From the third day, she is also responsible for feeding and from the sixth day, she is trusted with responsible tasks. Because then she is allowed to take care of the youngest. But it's not just the care of the maggots that she has to do, she also has to store the nectar and pollen at the same time. In addition, she has to keep the hive clean.
This occupation lasts until the twelfth day, after which the animal uses its now active wax glands and becomes a builder bee. As a builder bee, it is responsible for creating new honeycombs. It must also remove dead conspecifics from the hive. These tasks are performed until about the 17th or 18th day of the bee's life.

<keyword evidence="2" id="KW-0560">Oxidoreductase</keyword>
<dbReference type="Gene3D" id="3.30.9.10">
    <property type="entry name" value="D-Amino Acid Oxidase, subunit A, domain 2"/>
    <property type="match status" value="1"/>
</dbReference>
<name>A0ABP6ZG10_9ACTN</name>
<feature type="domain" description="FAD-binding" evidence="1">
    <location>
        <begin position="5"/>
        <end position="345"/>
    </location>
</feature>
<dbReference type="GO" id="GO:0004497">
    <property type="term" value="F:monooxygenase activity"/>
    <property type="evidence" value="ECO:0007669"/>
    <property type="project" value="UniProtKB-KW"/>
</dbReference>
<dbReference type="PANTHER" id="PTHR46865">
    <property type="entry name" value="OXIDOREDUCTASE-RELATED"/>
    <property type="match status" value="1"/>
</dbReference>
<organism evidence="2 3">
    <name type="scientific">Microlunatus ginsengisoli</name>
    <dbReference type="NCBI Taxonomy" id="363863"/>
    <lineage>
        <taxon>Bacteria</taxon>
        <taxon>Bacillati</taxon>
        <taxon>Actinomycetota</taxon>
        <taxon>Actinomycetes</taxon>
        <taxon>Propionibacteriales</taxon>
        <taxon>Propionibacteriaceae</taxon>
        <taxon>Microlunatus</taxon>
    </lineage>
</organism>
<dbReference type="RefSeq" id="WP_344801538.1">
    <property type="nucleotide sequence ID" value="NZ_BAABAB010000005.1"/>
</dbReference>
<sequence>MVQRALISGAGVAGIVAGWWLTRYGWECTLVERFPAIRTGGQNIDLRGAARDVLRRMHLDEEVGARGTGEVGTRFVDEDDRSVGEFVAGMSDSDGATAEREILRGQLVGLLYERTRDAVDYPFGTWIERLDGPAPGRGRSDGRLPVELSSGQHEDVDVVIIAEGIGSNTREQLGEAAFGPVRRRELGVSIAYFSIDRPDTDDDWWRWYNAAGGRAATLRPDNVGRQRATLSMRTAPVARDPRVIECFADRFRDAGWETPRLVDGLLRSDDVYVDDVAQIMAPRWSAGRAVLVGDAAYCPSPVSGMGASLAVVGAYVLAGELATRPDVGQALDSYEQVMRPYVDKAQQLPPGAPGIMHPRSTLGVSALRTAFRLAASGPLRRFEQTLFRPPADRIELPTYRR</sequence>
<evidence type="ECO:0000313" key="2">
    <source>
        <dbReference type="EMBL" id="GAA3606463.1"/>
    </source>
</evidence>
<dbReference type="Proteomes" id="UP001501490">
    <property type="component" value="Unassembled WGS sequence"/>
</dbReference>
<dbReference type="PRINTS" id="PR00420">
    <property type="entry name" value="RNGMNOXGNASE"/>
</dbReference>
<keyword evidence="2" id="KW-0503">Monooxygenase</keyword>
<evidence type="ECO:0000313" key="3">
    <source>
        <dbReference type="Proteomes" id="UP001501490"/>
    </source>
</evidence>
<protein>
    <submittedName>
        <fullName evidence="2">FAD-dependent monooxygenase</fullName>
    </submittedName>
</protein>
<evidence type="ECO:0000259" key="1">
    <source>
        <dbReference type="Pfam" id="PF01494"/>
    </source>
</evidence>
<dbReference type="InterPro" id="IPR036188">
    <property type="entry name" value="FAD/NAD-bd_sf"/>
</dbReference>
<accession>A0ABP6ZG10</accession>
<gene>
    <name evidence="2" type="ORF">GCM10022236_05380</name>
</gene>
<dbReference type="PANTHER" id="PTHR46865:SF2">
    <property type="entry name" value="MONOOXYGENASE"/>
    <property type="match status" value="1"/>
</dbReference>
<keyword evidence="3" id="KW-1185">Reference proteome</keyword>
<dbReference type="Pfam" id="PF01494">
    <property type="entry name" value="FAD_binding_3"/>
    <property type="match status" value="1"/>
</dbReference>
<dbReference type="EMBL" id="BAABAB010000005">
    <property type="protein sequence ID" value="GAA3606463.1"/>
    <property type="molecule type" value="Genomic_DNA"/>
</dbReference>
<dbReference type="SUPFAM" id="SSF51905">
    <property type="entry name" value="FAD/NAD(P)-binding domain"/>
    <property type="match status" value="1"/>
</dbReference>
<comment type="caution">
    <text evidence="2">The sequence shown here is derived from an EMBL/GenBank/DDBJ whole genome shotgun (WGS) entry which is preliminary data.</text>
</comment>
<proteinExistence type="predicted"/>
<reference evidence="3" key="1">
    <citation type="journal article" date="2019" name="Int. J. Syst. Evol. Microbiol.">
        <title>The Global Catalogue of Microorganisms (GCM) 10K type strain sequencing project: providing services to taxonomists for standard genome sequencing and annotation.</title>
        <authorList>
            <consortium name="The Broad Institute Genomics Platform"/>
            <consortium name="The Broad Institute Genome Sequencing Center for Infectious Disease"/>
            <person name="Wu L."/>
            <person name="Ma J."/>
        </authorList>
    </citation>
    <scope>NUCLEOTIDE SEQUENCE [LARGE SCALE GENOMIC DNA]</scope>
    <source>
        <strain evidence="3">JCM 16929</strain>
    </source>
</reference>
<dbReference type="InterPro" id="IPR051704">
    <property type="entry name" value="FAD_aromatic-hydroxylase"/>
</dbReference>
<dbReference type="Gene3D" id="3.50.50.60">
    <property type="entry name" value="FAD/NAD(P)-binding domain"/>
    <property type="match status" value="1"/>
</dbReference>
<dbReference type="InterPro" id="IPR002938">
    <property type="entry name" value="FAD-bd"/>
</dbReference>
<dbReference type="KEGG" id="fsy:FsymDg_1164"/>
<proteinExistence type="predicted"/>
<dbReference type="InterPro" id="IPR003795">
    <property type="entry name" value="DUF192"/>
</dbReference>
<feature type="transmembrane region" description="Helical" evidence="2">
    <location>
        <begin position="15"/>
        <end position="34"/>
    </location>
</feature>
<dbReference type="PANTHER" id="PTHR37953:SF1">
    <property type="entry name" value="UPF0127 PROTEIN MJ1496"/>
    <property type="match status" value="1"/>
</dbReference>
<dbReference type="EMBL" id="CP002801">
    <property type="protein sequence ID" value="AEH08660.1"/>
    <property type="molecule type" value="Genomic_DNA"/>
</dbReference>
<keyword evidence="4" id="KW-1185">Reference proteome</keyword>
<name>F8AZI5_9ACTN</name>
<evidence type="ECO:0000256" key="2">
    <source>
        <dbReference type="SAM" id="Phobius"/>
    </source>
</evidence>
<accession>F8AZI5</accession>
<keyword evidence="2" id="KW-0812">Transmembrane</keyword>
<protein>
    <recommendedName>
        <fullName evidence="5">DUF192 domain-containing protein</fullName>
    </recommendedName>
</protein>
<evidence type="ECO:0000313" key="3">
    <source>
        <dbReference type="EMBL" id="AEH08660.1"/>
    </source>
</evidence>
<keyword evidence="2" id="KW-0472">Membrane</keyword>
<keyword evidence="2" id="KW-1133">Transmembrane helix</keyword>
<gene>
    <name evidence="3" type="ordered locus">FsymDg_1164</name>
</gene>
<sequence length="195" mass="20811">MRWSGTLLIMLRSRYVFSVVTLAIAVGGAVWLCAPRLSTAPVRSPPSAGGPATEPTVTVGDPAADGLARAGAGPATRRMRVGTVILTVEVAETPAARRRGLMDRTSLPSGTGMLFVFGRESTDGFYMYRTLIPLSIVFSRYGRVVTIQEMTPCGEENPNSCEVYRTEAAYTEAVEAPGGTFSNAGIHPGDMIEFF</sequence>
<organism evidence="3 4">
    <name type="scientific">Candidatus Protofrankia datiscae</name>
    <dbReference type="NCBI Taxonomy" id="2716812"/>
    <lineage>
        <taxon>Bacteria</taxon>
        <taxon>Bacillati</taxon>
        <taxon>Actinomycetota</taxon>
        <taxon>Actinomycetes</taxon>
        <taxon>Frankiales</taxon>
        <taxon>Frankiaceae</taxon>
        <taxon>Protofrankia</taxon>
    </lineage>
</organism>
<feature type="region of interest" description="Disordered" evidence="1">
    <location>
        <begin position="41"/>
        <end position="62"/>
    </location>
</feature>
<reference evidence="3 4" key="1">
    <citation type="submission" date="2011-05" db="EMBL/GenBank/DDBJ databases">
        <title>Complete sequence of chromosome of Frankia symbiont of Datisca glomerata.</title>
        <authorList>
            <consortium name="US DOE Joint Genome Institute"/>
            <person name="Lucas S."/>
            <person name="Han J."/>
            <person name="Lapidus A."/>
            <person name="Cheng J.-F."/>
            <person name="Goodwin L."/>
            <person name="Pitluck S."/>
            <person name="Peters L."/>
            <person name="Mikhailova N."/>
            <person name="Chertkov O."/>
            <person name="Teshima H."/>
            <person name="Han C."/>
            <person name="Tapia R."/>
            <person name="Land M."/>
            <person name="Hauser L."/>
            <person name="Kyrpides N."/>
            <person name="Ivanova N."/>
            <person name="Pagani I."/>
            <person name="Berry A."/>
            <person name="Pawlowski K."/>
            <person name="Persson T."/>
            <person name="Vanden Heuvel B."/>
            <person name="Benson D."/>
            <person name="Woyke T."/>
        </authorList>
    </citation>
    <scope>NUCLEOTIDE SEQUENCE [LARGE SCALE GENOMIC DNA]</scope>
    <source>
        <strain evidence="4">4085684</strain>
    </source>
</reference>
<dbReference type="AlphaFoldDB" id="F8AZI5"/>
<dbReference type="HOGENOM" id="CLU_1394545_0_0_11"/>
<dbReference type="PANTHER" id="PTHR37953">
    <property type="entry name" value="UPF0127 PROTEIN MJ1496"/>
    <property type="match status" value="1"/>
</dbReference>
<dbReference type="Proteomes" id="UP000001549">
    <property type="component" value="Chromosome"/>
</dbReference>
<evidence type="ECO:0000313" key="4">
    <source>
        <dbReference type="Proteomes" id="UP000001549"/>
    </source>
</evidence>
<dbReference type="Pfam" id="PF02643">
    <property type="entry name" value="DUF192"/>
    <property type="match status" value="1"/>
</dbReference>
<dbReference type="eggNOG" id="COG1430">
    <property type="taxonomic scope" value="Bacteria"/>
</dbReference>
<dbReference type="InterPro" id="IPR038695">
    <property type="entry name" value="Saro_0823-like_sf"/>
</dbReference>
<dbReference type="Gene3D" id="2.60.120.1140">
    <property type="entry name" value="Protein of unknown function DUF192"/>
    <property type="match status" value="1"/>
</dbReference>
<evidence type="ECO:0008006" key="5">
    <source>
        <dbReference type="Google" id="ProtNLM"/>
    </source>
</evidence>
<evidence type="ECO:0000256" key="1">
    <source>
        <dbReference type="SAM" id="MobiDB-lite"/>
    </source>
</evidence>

Worker bee outside the hive
From the 17th-18th day, the worker bee becomes a guard bee and patrols the entrance of the hive for 2-3 days, ensuring that no uninvited guests come to visit. From the 20th day it becomes really stressful for the worker bee, because then she is responsible for supplying the hive with pollen and nectar. This extremely strenuous work is carried out by the worker bee for between 20 and 40 days.
After that, the worker bee dies, provided there is not a cold snap. Because then the bee can live up to seven months. This has to do with the fact that the bee does not have to fly and only sits in the temperature-controlled hive. Flying is so strenuous for the bees that it rapidly shortens their lifespan.
How old does a drone get?